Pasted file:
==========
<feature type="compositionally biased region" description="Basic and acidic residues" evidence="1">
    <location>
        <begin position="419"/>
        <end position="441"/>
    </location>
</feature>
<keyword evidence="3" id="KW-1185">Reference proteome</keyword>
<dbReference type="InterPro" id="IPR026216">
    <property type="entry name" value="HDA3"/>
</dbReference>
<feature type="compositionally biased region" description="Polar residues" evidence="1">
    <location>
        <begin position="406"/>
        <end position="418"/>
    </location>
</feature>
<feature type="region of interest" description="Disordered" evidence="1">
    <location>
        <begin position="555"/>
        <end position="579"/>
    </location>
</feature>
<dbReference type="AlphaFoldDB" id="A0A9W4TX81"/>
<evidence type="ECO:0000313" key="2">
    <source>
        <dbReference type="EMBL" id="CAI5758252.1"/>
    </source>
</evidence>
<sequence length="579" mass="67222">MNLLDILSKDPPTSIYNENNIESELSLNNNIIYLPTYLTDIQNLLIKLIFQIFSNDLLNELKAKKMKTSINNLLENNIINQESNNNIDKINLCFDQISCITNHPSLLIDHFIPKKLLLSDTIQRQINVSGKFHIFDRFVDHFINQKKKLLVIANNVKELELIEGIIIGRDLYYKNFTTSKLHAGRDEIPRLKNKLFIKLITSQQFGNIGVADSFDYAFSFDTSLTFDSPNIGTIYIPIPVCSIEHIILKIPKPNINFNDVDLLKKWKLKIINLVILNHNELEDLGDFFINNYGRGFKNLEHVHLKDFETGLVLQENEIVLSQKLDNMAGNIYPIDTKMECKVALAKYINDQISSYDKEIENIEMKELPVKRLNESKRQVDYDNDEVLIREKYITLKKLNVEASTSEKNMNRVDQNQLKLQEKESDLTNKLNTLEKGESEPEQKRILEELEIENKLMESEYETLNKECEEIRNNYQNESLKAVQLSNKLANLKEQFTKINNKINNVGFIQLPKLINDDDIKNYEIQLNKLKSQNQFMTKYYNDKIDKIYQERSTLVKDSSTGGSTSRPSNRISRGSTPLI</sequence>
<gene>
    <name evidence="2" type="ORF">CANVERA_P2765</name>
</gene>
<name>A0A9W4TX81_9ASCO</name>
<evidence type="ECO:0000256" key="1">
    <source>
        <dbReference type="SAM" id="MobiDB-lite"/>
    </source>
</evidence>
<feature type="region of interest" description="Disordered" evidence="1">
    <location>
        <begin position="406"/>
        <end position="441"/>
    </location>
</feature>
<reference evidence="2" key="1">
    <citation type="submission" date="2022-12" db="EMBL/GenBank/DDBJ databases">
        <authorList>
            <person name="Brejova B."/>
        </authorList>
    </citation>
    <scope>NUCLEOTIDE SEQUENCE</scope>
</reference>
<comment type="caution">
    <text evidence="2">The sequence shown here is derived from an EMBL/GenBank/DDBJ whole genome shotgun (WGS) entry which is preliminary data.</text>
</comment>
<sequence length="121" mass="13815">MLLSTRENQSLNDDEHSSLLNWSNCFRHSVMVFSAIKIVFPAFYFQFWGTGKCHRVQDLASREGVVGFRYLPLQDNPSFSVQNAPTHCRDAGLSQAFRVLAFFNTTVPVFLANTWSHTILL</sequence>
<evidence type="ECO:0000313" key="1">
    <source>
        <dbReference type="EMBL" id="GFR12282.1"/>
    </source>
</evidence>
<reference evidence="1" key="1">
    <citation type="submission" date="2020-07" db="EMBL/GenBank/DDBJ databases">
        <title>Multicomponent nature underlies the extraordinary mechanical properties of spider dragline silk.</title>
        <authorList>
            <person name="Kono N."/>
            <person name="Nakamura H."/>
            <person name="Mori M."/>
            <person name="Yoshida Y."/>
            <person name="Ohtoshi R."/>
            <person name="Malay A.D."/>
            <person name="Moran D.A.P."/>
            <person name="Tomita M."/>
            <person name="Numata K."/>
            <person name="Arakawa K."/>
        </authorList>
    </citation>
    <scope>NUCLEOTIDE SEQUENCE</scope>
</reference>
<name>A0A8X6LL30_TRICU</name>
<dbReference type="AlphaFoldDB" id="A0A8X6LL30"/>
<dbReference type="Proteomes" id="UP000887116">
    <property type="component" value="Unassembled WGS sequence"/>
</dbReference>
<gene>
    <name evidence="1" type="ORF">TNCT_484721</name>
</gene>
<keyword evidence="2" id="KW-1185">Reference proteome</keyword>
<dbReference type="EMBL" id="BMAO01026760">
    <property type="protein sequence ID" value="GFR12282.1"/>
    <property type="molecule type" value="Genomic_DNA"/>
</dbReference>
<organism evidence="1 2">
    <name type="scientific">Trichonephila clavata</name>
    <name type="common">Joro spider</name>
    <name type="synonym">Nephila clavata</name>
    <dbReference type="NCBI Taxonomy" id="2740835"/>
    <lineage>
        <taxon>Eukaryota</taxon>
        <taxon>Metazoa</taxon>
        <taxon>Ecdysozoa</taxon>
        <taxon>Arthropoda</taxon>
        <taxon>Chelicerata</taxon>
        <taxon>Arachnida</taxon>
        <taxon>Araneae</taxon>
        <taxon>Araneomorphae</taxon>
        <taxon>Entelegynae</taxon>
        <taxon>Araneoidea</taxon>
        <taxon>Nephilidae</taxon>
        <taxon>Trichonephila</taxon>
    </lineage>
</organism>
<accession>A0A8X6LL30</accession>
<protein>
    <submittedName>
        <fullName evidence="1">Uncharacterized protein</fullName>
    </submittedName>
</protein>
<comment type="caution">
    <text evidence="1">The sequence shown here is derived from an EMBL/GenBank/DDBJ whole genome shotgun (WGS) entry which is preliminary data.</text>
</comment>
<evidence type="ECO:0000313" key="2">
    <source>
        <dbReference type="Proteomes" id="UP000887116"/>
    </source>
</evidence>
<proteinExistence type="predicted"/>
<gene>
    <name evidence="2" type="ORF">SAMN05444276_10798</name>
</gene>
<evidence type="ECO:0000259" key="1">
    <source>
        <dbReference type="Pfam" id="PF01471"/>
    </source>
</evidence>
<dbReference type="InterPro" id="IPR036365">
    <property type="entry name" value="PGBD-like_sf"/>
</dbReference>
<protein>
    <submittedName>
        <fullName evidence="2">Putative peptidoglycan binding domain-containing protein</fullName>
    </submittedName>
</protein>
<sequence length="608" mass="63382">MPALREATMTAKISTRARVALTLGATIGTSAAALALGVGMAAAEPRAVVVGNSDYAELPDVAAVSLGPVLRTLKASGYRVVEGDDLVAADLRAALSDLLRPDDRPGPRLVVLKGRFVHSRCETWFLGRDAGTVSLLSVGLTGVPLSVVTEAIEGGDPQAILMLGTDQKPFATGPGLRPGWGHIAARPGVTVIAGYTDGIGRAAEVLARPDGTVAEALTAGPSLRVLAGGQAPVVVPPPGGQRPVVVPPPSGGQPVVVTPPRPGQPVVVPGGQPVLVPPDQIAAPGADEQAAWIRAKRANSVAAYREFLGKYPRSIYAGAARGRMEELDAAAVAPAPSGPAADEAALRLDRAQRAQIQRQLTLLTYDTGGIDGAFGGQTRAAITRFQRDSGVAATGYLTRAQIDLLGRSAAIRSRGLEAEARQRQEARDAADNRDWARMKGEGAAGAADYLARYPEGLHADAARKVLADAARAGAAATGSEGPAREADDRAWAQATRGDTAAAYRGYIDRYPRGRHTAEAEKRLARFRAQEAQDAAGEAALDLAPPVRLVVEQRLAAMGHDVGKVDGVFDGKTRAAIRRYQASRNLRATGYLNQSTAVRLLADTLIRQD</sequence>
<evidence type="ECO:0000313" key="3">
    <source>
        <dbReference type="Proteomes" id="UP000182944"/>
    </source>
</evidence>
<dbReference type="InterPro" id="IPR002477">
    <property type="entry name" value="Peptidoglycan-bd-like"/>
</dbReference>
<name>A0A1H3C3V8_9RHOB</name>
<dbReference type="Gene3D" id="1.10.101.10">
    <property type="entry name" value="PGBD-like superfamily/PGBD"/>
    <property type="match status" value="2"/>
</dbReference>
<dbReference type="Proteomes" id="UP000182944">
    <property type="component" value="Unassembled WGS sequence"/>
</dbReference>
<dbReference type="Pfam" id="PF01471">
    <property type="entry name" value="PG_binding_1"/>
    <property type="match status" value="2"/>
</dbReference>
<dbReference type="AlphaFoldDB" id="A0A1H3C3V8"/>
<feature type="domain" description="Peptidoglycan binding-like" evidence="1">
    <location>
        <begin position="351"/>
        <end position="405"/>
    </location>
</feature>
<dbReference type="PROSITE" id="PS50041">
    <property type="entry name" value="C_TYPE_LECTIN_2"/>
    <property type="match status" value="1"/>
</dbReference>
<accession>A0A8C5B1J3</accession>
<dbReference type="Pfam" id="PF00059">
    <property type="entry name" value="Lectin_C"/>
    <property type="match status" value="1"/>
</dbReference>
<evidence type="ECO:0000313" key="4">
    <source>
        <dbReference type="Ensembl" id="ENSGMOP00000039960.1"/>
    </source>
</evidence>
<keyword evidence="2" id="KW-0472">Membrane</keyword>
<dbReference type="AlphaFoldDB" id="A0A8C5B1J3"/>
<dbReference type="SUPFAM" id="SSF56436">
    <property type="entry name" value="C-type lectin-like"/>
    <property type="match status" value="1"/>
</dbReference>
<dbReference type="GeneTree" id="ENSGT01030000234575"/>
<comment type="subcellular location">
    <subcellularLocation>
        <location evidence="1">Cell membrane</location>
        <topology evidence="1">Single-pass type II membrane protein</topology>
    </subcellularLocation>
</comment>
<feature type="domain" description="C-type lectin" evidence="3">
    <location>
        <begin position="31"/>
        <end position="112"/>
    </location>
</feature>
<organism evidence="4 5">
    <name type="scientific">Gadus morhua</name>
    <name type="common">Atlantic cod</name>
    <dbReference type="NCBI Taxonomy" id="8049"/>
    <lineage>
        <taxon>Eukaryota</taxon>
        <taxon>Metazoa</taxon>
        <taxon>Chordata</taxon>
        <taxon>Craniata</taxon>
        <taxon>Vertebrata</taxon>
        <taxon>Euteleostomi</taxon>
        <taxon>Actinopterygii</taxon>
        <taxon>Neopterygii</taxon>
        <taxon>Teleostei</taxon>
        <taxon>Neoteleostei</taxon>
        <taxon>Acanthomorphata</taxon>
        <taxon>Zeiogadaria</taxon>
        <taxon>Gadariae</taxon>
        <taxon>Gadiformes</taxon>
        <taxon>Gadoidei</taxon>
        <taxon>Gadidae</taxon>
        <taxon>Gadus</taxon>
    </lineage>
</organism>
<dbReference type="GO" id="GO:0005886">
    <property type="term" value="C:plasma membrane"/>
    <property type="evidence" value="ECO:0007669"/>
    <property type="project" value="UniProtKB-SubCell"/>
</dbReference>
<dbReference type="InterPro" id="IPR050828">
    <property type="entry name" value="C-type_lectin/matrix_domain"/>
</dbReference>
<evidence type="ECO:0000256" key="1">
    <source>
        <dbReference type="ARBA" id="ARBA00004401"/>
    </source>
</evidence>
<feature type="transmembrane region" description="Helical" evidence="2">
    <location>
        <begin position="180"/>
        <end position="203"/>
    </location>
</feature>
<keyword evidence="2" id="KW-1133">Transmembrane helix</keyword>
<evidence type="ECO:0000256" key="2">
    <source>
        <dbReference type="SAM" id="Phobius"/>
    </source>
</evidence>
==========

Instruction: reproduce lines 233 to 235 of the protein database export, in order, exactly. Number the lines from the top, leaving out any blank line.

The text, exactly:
</dbReference>
<dbReference type="InterPro" id="IPR050828">
    <property type="entry name" value="C-type_lectin/matrix_domain"/>